BBC revisits the dark world of the old Arkansas prison system | Arkansas Blog

BBC revisits the dark world of the old Arkansas prison system

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CUMMINS PRISON BLUES: Johnny and June Cash with Gov. Winthrop Rockefeller in 1969. Rockefeller moved to clean up the corrupt and brutal Arkansas prison system.
  • CUMMINS PRISON BLUES: Johnny and June Cash with Gov. Winthrop Rockefeller in 1969. Rockefeller moved to clean up the corrupt and brutal Arkansas prison system. PHOTO CREDIT: UALR Center for Arkansas History and Culture

Thanks to KUAR's Michael Hibblen for a good tip on some good broadcasting:

"Johnny Cash and the Forgotten Prison Blues" airs at 2:05 p.m. today on BBC World Service. And you can also play it on the web.

Arkansas native Cash, famous for Folsom Prison and San Quentin shows, is featured for work in prison reform in Arkansas in the first segment:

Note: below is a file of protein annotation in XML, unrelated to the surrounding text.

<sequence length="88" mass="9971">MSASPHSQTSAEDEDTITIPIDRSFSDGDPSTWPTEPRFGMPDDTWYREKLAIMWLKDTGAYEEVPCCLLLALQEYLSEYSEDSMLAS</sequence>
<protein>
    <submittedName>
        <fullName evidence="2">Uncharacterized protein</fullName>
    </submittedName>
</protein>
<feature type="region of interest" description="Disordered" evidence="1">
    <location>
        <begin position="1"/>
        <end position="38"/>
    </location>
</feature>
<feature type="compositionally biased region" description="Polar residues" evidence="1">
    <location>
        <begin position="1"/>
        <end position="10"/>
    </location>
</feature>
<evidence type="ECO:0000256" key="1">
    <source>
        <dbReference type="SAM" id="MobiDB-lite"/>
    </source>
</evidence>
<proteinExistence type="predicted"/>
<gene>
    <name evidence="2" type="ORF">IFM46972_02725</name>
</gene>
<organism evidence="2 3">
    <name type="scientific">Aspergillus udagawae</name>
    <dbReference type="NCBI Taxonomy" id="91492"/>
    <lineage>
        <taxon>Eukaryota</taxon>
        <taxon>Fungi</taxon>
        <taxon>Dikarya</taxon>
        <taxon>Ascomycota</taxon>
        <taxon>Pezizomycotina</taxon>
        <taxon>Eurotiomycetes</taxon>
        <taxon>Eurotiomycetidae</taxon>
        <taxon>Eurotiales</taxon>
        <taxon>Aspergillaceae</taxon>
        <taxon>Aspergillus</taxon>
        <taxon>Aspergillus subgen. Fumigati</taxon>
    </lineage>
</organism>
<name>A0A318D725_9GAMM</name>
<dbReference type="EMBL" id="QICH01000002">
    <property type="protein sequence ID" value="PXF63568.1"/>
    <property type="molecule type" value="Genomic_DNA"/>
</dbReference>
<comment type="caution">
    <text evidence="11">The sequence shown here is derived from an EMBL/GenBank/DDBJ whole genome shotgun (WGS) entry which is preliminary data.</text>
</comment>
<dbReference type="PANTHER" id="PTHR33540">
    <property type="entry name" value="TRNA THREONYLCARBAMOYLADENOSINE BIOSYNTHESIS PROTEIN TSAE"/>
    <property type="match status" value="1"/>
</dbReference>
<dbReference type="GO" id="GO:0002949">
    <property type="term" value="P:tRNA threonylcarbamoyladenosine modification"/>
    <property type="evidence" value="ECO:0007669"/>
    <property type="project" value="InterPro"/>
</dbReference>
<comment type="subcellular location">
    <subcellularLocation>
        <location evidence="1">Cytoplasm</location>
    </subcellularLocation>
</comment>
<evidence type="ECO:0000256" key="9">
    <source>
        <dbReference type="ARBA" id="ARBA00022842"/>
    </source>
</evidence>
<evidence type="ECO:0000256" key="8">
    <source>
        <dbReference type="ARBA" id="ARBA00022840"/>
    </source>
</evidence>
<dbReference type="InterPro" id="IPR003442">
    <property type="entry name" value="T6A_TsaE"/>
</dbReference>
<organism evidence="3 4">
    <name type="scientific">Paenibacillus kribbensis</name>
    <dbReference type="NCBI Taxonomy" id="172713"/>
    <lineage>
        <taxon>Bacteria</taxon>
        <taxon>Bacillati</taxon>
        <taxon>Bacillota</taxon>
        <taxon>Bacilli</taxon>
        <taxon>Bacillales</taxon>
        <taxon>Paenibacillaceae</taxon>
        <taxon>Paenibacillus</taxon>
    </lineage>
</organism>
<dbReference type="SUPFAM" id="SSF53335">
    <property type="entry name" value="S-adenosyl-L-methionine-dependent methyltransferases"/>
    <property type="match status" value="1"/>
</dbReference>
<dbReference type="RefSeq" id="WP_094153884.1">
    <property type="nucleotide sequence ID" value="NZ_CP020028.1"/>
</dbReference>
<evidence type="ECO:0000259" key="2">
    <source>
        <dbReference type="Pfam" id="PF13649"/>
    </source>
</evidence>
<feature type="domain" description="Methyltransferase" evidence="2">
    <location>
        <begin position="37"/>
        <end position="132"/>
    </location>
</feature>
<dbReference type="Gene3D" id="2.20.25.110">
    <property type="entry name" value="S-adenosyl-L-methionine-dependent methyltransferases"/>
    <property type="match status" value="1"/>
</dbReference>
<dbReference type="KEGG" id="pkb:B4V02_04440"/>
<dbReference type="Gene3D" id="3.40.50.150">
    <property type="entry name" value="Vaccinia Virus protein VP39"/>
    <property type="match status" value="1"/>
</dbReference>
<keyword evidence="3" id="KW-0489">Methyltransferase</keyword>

Presenter Danny Robins uncovers two lesser known but intriguing prison concerts — Cash’s 1969 appearance at Cummins Prison in Arkansas, and his 1972 concert at Österåker Prison just outside Stockholm in Sweden, the only prison gig Cash ever performed outside America.

In Part One, Robins travels to Arkansas, Cash’s home state.

A concert at Cummins Penitentiary, one of the worst prisons in the country at the time, meant so much to Cash that the singer donated his own money to have a chapel built there.

Only a year after Cash’s visit to Cummins, a judge would declare the whole of Arkansas’s prison system to be ‘unconstitutional’ on the grounds it constituted cruel and inhuman punishment.

KUAR has done a piece on the show, which KUAR hopes to get clearance to rebroadcast.

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